ICANN CEO Fadi Chehade has announced where he'll be heading after he breaks his contract 10 months early: private equity firm Abry Partners.
Chehade surprised the internet community, and threw ICANN in disarray, when he announced in May that he was going to leave early – and, crucially, before ICANN takes over control of the top level of the internet through the IANA contract.
At the time ICANN said that Chehade would be moving "into a new career in the private sector," but gave no additional details. He later said he would provide more information toward the end of the year.
In a blog post Monday, the businessman announced that it wouldn't be a single job but "a portfolio of activities." One will be "senior advisor on digital strategy" for private equity firm Abry Partners. Chehade also said that he expects "to add other roles to my portfolio and will update you all as appropriate."
Abry is based in Boston, and specializes in VC buyouts in the media and communications industries. It's a mid-sized firm with average investments ranging from $15m to $50m.
The fact that Chehade will be an adviser instead of staff and that the job is clearly not full-time strongly suggests that Chehade quit ICANN without another job to go to.
That is surprising given the following:
- He was on a $1m contract.
- The ICANN board was desperate to keep him in the role.
- If Chehade had worked through to the end of his contract, he would have been able to claim he was in charge when the organization negotiated control of the critical IANA contract away from the US government – a significant feather in any CEO's cap.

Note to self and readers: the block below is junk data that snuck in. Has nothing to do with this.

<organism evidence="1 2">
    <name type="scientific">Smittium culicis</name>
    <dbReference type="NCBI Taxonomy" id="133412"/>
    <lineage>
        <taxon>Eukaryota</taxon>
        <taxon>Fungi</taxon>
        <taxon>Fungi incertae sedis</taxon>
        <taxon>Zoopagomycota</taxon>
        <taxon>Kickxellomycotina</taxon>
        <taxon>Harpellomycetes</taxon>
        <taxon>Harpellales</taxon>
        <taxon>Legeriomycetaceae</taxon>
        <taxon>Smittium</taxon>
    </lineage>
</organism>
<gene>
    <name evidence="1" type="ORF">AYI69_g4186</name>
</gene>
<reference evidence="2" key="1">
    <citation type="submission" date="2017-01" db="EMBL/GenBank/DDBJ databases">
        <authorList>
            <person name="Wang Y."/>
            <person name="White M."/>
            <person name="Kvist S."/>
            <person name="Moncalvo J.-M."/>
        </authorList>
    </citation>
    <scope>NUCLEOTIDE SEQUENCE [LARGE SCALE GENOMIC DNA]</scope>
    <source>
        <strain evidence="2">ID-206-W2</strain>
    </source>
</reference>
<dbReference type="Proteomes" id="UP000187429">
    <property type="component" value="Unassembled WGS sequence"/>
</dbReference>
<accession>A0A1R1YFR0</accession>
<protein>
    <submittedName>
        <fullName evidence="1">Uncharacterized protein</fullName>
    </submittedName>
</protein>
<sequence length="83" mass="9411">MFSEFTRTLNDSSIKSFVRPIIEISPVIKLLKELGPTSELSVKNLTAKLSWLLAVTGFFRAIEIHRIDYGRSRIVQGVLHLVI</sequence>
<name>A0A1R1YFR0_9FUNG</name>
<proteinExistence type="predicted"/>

I'm outta here!
What now seems more likely is that Chehade was simply fed up with the job. It is a notoriously difficult one: the CEO is not only in charge of ICANN the corporation, but is also accountable to both the ICANN board – which is frequently criticized for its micromanagement – and the broader ICANN community, which can best be described as a loose conglomeration of warring tribes.
In addition, Chehade has seen a number of personal projects face repeated setbacks. Most notably, he was embarrassed and disappointed when his plan to create a new internet governance body called the NetMundial Initiative was roundly criticized by the internet and business communities.
Chehade expended significant personal capital on the project, pulling in governments and the World Economic Forum (WEF). He was due to announce the project at WEF's annual conference in Davos, Switzerland, but the announcement was scrapped at the last minute when support for the plan failed to materialize.
Just a few months later, frustrated with the process for moving the IANA contract to ICANN, Chehade was caught on tape lambasting the independent working group and questioning their understanding of the internet's functioning.
ICANN has already begun the process to find a new CEO in time for March 2016, putting out a long list of requirements that many have joked would require some kind of superhuman to fulfill. ®